The launch of a £2.6 million tender by the Education and Skills Funding Agency to deliver community learning services in Somerset has prompted demands for fairness and reform to the procurement process over the apparent special treatment.

The invitation to tender, published May 31, follows a campaign by community learning provider Somerset Skills and Learning for more funding, after it faced losing 97 per cent of its adult education budget following last year’s procurement debacle.

This included rallying four local Conservative MPs (pictured above), who held an emergency meeting last September with the skills minister, Anne Milton, to urgently review the massive cuts to SS&L’s funding.

Robert Halfon, chair of the influential education select committee, congratulated the MPs for their “brilliant campaign for their provider”.

“However, this does open a potential Pandora’s Box in procurement in that there are other procurement injustices in other parts of the country,” he said.

It was “another example of why the procurement process needs fundamental reform”, he said.

Mark Dawe, boss of the Association of Employment and Learning Providers, said that “whatever has been done for Somerset should be available to all AEB providers”. 

“We need to see fairness and transparency,” he demanded.

However, Susie Simon-Norris, chief executive of SS&L, said she was pleased the government had “recognised the importance of community learning in Somerset and that funds are being made available to support this vital provision in our county”.

“We have spent nearly a year working towards this position and fighting the case for Somerset,” she said.

SS&L has battled for more cash following last year’s AEB tender fiasco, which saw independent training providers bid for a share of just £110 million for adult education.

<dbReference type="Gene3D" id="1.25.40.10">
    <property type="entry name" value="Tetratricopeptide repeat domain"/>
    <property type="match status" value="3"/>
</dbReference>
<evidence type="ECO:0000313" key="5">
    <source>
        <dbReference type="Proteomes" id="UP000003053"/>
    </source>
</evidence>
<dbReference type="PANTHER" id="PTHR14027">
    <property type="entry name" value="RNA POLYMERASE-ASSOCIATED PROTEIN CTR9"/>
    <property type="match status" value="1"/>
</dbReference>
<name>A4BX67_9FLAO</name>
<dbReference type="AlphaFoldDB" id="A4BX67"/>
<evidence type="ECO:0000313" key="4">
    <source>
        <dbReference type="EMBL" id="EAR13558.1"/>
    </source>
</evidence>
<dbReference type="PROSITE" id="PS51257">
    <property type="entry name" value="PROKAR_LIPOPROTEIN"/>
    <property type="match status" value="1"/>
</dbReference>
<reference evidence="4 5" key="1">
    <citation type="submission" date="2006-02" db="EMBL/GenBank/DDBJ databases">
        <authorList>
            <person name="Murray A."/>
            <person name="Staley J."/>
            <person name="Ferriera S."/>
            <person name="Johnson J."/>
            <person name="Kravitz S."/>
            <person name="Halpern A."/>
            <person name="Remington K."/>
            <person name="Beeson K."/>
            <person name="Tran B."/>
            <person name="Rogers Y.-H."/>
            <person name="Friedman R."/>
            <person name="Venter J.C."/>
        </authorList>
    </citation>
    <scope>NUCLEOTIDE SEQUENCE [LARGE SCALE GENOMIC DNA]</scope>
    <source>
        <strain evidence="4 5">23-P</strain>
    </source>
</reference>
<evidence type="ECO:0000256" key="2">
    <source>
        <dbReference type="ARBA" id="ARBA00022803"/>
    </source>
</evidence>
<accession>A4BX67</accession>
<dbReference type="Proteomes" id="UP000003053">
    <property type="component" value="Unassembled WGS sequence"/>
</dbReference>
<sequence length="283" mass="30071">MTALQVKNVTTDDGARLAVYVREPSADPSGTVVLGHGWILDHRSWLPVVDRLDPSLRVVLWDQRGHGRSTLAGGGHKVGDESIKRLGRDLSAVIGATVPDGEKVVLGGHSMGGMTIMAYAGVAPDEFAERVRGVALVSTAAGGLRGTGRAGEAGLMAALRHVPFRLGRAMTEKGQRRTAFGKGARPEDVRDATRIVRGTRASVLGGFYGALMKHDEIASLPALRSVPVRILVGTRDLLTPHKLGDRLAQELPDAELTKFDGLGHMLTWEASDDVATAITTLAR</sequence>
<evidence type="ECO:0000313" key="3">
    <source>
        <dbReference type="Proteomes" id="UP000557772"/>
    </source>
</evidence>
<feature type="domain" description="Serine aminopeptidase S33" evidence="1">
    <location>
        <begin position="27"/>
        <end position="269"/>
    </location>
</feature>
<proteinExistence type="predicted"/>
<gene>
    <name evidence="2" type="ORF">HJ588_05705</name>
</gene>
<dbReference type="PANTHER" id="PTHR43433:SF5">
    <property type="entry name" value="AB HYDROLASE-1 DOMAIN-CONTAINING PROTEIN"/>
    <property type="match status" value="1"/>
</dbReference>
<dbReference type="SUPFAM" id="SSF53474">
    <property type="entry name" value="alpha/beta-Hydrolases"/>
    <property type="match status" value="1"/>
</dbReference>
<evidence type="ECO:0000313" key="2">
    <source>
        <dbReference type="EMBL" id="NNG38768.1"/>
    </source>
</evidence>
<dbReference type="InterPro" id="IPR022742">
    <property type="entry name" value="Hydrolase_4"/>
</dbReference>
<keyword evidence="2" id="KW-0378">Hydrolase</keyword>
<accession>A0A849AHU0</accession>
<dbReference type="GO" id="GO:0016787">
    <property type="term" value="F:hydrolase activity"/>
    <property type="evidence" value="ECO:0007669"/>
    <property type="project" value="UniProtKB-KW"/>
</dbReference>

Its initial allocation of £111,000 represented just three per cent of the £3.4 million it received in 2016/17.

Following a campaign to lobby MPs and ministers, the ESFA made a partial U-turn on funding for providers which saw SS&L receive 75 per cent of its previous allocation on a “transitional basis”.

Nonetheless it was still forced to close centres and make redundancies.

FE Week reported in January that representatives from the provider were set to meet with ESFA officials to argue the case for more cash, claiming that Somerset was the only county in England not to get a major grant in the tender process.

However, it wasn’t the only provider to have faced massive cuts following the AEB tender process.

FE Week reported in September that a group of training providers was gearing up for collective action against the government’s process.

Community learning, which the ESFA’s ITT document defines as courses that are typically “unaccredited and can be undertaken for their own sake or as a step towards other learning / training”, is usually funded through the AEB.

It’s believed to be the first time the ESFA has run a procurement process specifically for this type of provision.

The contract on offer is to deliver community learning services in Somerset for an 11-month period from September, with the possibility of an extension.

The ITT is for a single provider to deliver community learning services within the geographical county of Somerset for an initial period from September 1 until July 31 next year with the possibility of extending for a further 12 months.

The “overall anticipated value” of the contract is £5,297,000, of which £2,597,000 is for the initial 11 month period.

It’s only on offer to a provider with a turnover of at least £2 million per year for the last three years “in order to ensure the provider is able to deliver the required volume of services”.

This is likely to limit the number of providers eligible to bid for the contract.

FE Week has asked the ESFA why it has launched the tender now, but has yet to receive a response.

Photo caption: From left: David Warburton, MP for Somerton and Frome, James Heappey, MP for Wells, Anne Milton, apprenticeships and skills minister, Rebecca Pow, MP for Taunton Deane, and Marcus Fysh, MP for Yeovil

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